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The executive management team of a major food supplier is huddled in the conference room for another all-hands meeting. It’s a critical infrastructure company that can’t shut down amid the coronavirus outbreak, so executives are being updated on food safety measures, supply chain operations, employee health, and labor needs, as well as being given guidelines on how to communicate the latest developments to managers and team leaders. Leading the meeting isn’t the CEO, the chief operating officer, or even the chief financial officer. It’s the CHRO.
Welcome to the new HR-led war room. Similar to how the financial crash elevated the CFO position and digital disruption has raised the profile of the chief information officer, the current outbreak is a seminal moment in the evolution of the chief human resources officer role. Or as Dan Kaplan, a senior client partner in Korn Ferry’s CHRO practice, puts it, “This is a human crisis, and CHROs are the ones leading organizations through it.”
Though the CHRO position has steadily increased in importance over the years—particularly as the labor market tightened and organizations sought talent with new skills to help transition to digital—it traditionally hasn’t gotten credit for driving business results. But most experts say that while all C-suite leaders are playing a big part in handling the crisis, the CHRO has to be pushed into the forefront of the C-suit for companies to survive these brutal times.
It was CHROs, for example, who were tasked with helping coordinate organizations through the entire first wave of the outbreak, making sure employees were safe, setting them up to work from home, and acclimating leaders to the nuances of virtual management. As financial losses mount and share prices drop, CHROs are also leading strategic workforce planning and business continuity briefings. At the same time, they are monitoring employee engagement and morale, and even taking calls from employees asking for advice on what they should do if they may have contracted the coronavirus. Put another way, at any given moment CHROs are playing physician, therapist, benefits counselor, and strategist, among other roles.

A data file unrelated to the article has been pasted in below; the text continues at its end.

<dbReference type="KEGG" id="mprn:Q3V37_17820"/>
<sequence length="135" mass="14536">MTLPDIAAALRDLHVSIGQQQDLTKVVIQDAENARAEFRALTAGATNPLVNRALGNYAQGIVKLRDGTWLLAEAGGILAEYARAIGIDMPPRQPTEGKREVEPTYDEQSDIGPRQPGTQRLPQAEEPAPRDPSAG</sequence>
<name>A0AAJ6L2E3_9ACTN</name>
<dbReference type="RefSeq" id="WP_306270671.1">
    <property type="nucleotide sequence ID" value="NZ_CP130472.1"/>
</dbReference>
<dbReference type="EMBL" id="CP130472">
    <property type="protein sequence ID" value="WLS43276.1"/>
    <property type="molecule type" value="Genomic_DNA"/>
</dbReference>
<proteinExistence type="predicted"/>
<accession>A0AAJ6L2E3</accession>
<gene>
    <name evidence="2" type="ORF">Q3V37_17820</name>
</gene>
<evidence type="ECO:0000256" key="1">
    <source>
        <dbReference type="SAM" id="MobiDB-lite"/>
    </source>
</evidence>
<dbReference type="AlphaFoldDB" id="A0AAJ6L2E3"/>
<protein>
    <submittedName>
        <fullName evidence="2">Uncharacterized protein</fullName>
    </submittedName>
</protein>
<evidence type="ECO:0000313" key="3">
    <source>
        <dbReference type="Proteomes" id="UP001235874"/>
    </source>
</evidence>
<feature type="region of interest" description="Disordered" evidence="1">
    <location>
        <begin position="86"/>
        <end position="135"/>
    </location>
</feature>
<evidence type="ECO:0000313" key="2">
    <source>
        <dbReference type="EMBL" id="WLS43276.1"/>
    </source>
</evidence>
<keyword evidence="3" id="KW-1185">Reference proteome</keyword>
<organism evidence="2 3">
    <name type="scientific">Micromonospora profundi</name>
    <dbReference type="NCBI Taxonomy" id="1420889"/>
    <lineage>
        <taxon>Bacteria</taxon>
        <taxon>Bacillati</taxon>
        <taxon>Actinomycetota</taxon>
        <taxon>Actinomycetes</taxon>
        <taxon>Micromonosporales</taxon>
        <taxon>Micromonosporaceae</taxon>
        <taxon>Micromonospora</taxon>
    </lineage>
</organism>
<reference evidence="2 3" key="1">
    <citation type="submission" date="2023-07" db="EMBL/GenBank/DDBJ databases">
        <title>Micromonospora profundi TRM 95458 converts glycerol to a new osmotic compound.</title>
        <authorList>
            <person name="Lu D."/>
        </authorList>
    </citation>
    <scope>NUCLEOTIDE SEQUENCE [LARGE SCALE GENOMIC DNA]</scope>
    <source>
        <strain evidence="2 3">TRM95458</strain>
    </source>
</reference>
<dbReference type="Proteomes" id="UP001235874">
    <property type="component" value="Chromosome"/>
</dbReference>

Paul Viola, an executive recruiter with Korn Ferry, says that as the stewards of all people-related initiatives, it’s imperative during this time for CHROs to have the standing and wherewithal to provide a dissenting voice in the war room if a short-term decision could negatively affect the organization’s brand, culture, or purpose long-term. Consider, for instance, the optics of an organization taking government relief at the same time it announces furloughing or laying off employees. “The CHRO needs to be a guide for finding a balance between company performance, its bottom line, and impact on employees,” says Viola. The CEO, in turn, must have an appreciation for the CHRO’s perspective on how decisions made now will affect the organization’s ability to attract and retain talent in the future.
Or the ability to attract and retain talent right now. For some organizations, demand has surged as a result of the outbreak, causing a need to hire and onboard talent in a hurry. For others that aren’t in a position to hire now, talent will remember how they were treated once the outbreak fades and business returns to a semblance of normalcy, says Viola.
“In the war room,” he says, “the CHRO is the driving force for holding the organization’s other leaders accountable to its brand and purpose.”